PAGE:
Syngenomics: Evolution − from Conflict to Cooperation to Mutualism
Mutualistic symbioses are the basis for the eukaryotic cell, and recent studies demonstrate that almost every species of plant and animal depends upon mutualistic interactions to survive and reproduce. Mutualisms and the ecological interactions between species that sustain them transcend the standard biological hierarchy of organization, from cells to individuals to populations to communities. Mutualisms conjoin the evolutionary trajectories of species from multiple levels in the hierarchy. Obligate mutualisms are more than species aggregates or communities, because the viability and reproduction of each component species in such a mutualism relies on genes not in its own genome, but in the genomes of other species.
Current evolutionary theory, which emphasizes selfishness and “genomic conflict”, is ill equipped for the study of mutualisms. This theory predicts that mutualisms should be unstable and should devolve into exploitation, since either party in a mutualism can “cheat” by withholding costs and free-riding on benefits. Yet, there are many examples across several taxa of the opposite, namely, a parasitic species becoming a mutualist with its host, and few if any examples of a mutualistic interaction becoming a purely exploitative one. The Focus Group will examine this contradiction between theoretical prediction and natural observation.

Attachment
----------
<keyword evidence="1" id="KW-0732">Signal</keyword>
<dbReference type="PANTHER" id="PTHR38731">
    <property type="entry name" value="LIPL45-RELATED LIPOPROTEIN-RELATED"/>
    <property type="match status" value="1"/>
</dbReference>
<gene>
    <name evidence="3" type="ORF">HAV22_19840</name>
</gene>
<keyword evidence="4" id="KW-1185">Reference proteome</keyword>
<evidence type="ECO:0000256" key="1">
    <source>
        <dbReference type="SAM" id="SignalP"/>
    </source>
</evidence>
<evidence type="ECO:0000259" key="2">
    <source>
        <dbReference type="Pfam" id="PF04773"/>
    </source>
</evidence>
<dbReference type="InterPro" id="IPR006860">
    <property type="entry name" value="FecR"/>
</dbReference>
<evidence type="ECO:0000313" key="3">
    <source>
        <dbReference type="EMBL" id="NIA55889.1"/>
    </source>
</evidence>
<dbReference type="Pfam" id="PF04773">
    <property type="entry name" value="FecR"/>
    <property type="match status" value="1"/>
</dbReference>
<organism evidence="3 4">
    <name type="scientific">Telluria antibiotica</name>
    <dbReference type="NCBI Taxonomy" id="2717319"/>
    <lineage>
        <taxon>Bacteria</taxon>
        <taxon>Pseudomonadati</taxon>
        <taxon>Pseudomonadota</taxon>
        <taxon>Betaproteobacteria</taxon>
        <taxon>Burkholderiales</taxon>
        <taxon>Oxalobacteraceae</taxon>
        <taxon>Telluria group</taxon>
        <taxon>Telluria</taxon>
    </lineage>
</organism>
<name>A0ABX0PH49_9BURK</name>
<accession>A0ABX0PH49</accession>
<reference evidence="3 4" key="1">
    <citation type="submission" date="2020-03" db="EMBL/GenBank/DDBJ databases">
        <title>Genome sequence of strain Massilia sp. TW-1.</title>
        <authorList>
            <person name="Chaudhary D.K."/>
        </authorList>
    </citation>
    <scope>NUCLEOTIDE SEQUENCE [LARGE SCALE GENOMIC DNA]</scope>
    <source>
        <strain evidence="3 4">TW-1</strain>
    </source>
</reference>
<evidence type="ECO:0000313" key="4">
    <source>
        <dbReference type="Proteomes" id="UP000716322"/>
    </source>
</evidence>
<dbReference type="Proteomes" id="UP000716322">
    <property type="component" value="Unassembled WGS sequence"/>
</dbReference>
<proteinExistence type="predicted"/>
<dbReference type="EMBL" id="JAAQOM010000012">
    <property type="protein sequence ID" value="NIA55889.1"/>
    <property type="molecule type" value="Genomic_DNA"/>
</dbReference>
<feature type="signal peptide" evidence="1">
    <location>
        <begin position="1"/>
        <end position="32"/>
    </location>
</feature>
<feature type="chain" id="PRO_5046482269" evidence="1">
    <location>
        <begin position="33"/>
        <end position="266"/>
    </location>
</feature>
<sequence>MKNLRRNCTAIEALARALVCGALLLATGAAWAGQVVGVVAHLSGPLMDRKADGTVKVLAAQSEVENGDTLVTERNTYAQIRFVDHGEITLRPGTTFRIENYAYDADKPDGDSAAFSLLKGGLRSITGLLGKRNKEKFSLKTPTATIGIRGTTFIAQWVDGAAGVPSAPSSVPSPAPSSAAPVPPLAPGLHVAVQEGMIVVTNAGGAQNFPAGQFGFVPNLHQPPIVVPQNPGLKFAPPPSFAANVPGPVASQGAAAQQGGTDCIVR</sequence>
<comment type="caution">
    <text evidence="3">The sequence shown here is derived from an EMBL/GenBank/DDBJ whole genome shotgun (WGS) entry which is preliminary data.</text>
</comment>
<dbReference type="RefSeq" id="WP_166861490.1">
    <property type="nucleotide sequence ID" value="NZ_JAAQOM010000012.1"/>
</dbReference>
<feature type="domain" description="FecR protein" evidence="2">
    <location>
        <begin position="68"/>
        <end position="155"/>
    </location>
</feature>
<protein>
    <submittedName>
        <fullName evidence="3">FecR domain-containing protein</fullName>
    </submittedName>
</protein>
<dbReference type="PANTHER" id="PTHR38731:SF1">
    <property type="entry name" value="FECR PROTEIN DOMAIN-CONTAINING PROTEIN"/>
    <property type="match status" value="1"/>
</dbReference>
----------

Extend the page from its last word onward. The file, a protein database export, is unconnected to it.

The members of the Focus Group are: Judith Bronstein, Timothy A. Linksvayer, Michael J. Wade (Convener) and Jason B. Wolf.
Michael J. Wade